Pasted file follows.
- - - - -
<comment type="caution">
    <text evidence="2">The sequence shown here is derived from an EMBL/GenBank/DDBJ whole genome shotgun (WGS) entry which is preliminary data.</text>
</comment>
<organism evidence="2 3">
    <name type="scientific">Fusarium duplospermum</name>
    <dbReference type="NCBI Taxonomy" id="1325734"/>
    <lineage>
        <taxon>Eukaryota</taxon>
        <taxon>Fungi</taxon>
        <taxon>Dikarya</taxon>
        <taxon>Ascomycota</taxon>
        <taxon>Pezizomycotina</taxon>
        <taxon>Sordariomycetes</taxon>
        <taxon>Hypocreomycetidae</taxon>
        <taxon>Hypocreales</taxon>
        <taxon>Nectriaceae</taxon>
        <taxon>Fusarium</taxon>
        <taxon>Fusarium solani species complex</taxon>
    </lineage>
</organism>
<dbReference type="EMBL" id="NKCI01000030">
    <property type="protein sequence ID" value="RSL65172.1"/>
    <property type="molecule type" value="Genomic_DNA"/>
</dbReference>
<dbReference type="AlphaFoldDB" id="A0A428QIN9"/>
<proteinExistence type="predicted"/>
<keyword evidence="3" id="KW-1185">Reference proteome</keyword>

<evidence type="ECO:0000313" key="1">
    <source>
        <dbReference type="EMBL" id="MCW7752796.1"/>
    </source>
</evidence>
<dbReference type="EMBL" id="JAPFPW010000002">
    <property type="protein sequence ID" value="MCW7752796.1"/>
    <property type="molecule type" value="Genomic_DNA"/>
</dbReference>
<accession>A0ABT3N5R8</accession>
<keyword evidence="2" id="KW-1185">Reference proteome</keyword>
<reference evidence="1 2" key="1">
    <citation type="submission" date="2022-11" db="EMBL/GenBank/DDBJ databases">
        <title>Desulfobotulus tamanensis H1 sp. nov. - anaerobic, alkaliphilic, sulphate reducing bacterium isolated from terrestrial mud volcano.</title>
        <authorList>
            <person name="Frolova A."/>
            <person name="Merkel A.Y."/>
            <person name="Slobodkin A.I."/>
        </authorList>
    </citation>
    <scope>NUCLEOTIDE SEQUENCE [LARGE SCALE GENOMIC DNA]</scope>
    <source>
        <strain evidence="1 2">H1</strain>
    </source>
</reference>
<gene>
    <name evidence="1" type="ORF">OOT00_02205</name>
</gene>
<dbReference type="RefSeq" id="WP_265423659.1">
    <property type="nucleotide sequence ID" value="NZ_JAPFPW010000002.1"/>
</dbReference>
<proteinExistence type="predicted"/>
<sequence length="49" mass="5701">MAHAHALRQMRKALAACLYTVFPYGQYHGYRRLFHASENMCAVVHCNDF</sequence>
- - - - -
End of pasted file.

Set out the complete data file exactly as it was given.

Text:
<comment type="caution">
    <text evidence="2">The sequence shown here is derived from an EMBL/GenBank/DDBJ whole genome shotgun (WGS) entry which is preliminary data.</text>
</comment>
<organism evidence="2 3">
    <name type="scientific">Fusarium duplospermum</name>
    <dbReference type="NCBI Taxonomy" id="1325734"/>
    <lineage>
        <taxon>Eukaryota</taxon>
        <taxon>Fungi</taxon>
        <taxon>Dikarya</taxon>
        <taxon>Ascomycota</taxon>
        <taxon>Pezizomycotina</taxon>
        <taxon>Sordariomycetes</taxon>
        <taxon>Hypocreomycetidae</taxon>
        <taxon>Hypocreales</taxon>
        <taxon>Nectriaceae</taxon>
        <taxon>Fusarium</taxon>
        <taxon>Fusarium solani species complex</taxon>
    </lineage>
</organism>
<dbReference type="EMBL" id="NKCI01000030">
    <property type="protein sequence ID" value="RSL65172.1"/>
    <property type="molecule type" value="Genomic_DNA"/>
</dbReference>
<dbReference type="AlphaFoldDB" id="A0A428QIN9"/>
<proteinExistence type="predicted"/>
<keyword evidence="3" id="KW-1185">Reference proteome</keyword>

<evidence type="ECO:0000313" key="1">
    <source>
        <dbReference type="EMBL" id="MCW7752796.1"/>
    </source>
</evidence>
<dbReference type="EMBL" id="JAPFPW010000002">
    <property type="protein sequence ID" value="MCW7752796.1"/>
    <property type="molecule type" value="Genomic_DNA"/>
</dbReference>
<accession>A0ABT3N5R8</accession>
<keyword evidence="2" id="KW-1185">Reference proteome</keyword>
<reference evidence="1 2" key="1">
    <citation type="submission" date="2022-11" db="EMBL/GenBank/DDBJ databases">
        <title>Desulfobotulus tamanensis H1 sp. nov. - anaerobic, alkaliphilic, sulphate reducing bacterium isolated from terrestrial mud volcano.</title>
        <authorList>
            <person name="Frolova A."/>
            <person name="Merkel A.Y."/>
            <person name="Slobodkin A.I."/>
        </authorList>
    </citation>
    <scope>NUCLEOTIDE SEQUENCE [LARGE SCALE GENOMIC DNA]</scope>
    <source>
        <strain evidence="1 2">H1</strain>
    </source>
</reference>
<gene>
    <name evidence="1" type="ORF">OOT00_02205</name>
</gene>
<dbReference type="RefSeq" id="WP_265423659.1">
    <property type="nucleotide sequence ID" value="NZ_JAPFPW010000002.1"/>
</dbReference>
<proteinExistence type="predicted"/>
<sequence length="49" mass="5701">MAHAHALRQMRKALAACLYTVFPYGQYHGYRRLFHASENMCAVVHCNDF</sequence>